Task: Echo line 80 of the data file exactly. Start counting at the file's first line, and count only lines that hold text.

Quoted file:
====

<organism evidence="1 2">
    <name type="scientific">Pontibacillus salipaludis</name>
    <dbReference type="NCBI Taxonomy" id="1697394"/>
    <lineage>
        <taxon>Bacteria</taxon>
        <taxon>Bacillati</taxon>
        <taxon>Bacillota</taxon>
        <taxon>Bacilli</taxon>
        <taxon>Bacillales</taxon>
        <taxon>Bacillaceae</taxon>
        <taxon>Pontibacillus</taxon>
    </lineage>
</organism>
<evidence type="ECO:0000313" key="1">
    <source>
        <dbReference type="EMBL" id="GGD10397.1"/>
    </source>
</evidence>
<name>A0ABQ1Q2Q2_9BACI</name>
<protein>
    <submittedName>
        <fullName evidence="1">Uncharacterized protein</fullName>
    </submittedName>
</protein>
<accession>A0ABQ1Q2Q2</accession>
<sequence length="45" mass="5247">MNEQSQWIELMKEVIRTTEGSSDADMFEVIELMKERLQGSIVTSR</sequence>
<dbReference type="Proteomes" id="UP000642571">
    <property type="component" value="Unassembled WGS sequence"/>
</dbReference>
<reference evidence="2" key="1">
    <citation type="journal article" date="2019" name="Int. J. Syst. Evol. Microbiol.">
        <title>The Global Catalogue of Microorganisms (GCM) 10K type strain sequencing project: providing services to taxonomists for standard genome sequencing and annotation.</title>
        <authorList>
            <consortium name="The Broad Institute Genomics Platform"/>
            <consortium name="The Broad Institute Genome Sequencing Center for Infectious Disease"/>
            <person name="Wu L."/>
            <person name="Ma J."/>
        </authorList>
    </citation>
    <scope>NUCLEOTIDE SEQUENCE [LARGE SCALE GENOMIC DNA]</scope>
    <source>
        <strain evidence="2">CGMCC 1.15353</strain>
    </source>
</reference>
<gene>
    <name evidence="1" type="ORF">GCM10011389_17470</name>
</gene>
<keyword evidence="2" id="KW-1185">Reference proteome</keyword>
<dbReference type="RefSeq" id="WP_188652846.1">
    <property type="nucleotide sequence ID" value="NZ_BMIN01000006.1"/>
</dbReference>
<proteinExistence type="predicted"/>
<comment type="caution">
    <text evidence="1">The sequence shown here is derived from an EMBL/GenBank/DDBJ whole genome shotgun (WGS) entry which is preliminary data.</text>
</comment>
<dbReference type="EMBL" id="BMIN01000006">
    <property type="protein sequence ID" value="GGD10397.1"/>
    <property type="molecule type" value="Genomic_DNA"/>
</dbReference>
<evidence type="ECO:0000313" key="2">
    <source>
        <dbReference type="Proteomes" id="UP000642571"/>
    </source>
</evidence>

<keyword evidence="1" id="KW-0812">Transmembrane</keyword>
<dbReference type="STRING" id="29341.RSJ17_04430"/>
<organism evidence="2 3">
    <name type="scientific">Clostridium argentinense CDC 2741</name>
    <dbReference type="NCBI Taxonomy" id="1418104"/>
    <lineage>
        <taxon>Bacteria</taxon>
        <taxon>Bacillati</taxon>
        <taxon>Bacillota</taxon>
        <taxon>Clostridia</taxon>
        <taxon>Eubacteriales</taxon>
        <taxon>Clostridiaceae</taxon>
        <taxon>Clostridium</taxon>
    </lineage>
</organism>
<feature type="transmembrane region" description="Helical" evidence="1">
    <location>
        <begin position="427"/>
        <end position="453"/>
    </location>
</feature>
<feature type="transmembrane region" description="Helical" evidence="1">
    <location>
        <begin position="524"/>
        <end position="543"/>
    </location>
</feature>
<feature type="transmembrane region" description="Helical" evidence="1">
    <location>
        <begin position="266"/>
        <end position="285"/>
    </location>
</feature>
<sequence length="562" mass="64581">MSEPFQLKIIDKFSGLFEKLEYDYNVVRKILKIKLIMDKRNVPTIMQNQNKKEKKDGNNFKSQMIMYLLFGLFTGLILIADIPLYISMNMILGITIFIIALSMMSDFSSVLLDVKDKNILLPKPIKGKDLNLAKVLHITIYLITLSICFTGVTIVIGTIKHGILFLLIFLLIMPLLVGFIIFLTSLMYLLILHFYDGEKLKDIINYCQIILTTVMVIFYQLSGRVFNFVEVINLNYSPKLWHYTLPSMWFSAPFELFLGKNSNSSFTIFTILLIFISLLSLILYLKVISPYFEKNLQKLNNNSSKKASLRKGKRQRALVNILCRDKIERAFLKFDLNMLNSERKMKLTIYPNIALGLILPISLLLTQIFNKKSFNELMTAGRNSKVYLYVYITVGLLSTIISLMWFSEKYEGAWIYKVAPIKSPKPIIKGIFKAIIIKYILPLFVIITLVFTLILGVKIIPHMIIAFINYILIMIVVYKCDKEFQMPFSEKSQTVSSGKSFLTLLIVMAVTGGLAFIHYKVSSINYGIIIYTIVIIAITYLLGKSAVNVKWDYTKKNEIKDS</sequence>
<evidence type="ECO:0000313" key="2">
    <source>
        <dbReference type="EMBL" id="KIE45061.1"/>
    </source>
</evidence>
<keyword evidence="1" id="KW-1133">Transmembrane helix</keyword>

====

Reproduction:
<feature type="transmembrane region" description="Helical" evidence="1">